Ben is getting closer to release from City Hospital – this time. Some of you have asked about the audio excerpt I posted a few days ago – when did that take place? That excerpt is from my book, the incident dated one week prior to Ben’s first admittance in 2003.
This year, 2011, marks Ben’s first hospitalization in over six years, and this post is about the current setback. What’s different now? Mostly this: we’ve had six years of evidence that Ben can thrive in a group home setting, and a devastating one month of evidence that moving him way too quickly into independent living, without
appropriate transition “person-centered” services, was not well thought out. Simply put, the new staff did not take the time to get to know Ben, his needs, and especially how to properly supervise his medication intake. The result? Over one month now, in the hospital. And now, grateful he is starting to respond once again to his meds, we face the next big question: Where will he go once he is discharged, and how to avoid another relapse?
They have planned a meeting at the hospital re discharge, and I plan to be there. But, just in case, I drafted a letter to all concerned. Here is part of what I said:
“I want to be perfectly clear about what Ben needs, not just as a patient but as a person – for a successful post-release program.
I am aware, of course, that restrictions exist due to legal and financial restraints over which you may have no control – but as you can see, an ounce of forethought can prevent a very expensive (both financially and emotionally) hospitalization.
First of all, let me state for the record that Ben clearly is not – and was not, at the time of his transfer – ready for independent living of the sort arranged by your agency in May. This should have been clear from his obvious resistance to medication at the time of his intake meeting. A vital part of his recovery process – and the reason he was doing so well in a group home setting – is careful, unwavering supervision of his meds. Even though his success and recovery grew in the past SIX years before his sloppy transfer to the low-income-housing that was arranged, it could only be built upon the foundation of careful supervision of his meds. Even a med nurse is not the answer. It is too easy for Ben to refuse to open the door, pretend he is not home, or to legitimately not be able to be there because of work, school (in the fall he often has evening classes) or the AA/NA meetings he attends. He needs to be accountable to someone for his med compliance- but also have the flexibility to attend the other things that are vital to his recovery such as family events, school classes, NA meetings. This was entirely workable at Harrison House, where – above all – each and every staff member was aware of how closely he had to be supervised while taking his meds.
Now to the rest of his recovery needs, his “Person Centered Treatment.” Ben’s prior success, while based on the foundation of his medical treatment, was based on three other vital elements:
• Community – staff that truly knew him and – in most cases – actually cared about him, applauded his achievements, served as parental figures; housemates who, while not his best friends and often less functional, still provided someone to eat with, watch TV with, go to meetings with. At the apartment building that was arranged, he can’t even smoke a cigarette in front of the building. No “loitering.” Isolation is encouraged there. Wrong!!!!! Yes, there are options for socialization, but Ben, as is often the case with mental illness, does not have the self-motivation to go to these places, is apprehensive about the first steps, and finds it easier not to try the unknown. Making an “exercise class” available is not enough.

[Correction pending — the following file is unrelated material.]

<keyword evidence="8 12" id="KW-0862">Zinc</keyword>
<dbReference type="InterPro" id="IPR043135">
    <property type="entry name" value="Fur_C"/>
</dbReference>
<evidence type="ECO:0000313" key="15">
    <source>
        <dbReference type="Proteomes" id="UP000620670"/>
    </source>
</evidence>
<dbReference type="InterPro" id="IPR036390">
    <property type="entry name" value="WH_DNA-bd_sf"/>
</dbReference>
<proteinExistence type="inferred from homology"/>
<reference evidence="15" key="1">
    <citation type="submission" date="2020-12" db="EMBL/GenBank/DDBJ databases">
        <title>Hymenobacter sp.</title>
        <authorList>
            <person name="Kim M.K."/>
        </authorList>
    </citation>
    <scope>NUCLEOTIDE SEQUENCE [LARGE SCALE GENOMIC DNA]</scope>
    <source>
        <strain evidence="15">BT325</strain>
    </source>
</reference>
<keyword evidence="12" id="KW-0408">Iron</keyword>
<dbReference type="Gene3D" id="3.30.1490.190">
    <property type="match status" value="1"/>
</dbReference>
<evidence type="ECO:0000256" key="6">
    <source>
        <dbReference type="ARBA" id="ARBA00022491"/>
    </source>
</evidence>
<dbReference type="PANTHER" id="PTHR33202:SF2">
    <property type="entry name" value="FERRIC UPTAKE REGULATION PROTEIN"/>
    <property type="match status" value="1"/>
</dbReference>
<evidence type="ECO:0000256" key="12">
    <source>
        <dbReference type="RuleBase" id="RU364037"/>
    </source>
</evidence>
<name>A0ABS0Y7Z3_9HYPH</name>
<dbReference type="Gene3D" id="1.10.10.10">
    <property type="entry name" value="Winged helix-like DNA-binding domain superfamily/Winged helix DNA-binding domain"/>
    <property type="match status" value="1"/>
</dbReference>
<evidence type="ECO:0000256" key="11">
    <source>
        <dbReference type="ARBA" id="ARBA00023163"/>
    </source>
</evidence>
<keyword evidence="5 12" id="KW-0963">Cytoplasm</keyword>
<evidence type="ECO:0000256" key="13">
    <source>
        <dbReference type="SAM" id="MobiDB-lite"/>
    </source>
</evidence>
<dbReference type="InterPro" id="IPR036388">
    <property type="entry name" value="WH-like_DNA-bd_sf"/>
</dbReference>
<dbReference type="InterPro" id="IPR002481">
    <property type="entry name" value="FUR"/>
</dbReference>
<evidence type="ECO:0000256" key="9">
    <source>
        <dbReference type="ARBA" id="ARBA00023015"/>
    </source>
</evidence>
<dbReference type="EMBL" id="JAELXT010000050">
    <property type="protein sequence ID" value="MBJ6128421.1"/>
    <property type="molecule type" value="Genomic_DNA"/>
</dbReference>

• Purpose – school, chores that help others, groups to attend, feeling needed. In this lonely apartment? He is lost. No one needs him, except at work – and that is not enough, as you saw.
• Structure – being home to do chores, a schedule for daily living, requirements for NA/AA meetings etc. – but NOT expected to self-motivate. The negative symptoms of mental illness include a reduced ability to plan a productive day, and to self-motivate. At Harrison House, the requirements – and the fact that others were required to do the same (community, again) – gave Ben the structure within which he could spread his wings to other goals (additional meetings, school, etc) himself.
You have told me there are “no beds” anywhere else. I know there is a long waiting period. I know Ben thinks he is happy in this isolated, roach-infested apartment. Maybe our choices are limited now – but if Ben returns to this apartment without the support he needs, he will be back in the hospital before you blink your eyes. So let’s prevent that.
Person-Centered treatment, penny-wise-pound-foolish budgets, required assisted outpatient services, and support for medication adherence are all hot legislative issues, and I know that in CT you are especially limited by the lack of power they allow for case managers as well as families.
But Ben is a person, and there is still a way to work together, and with him, for the treatment he needs to stay functional, while honoring the fact that those with mental illness don’t always “know what’s good for them”, especially while impaired.”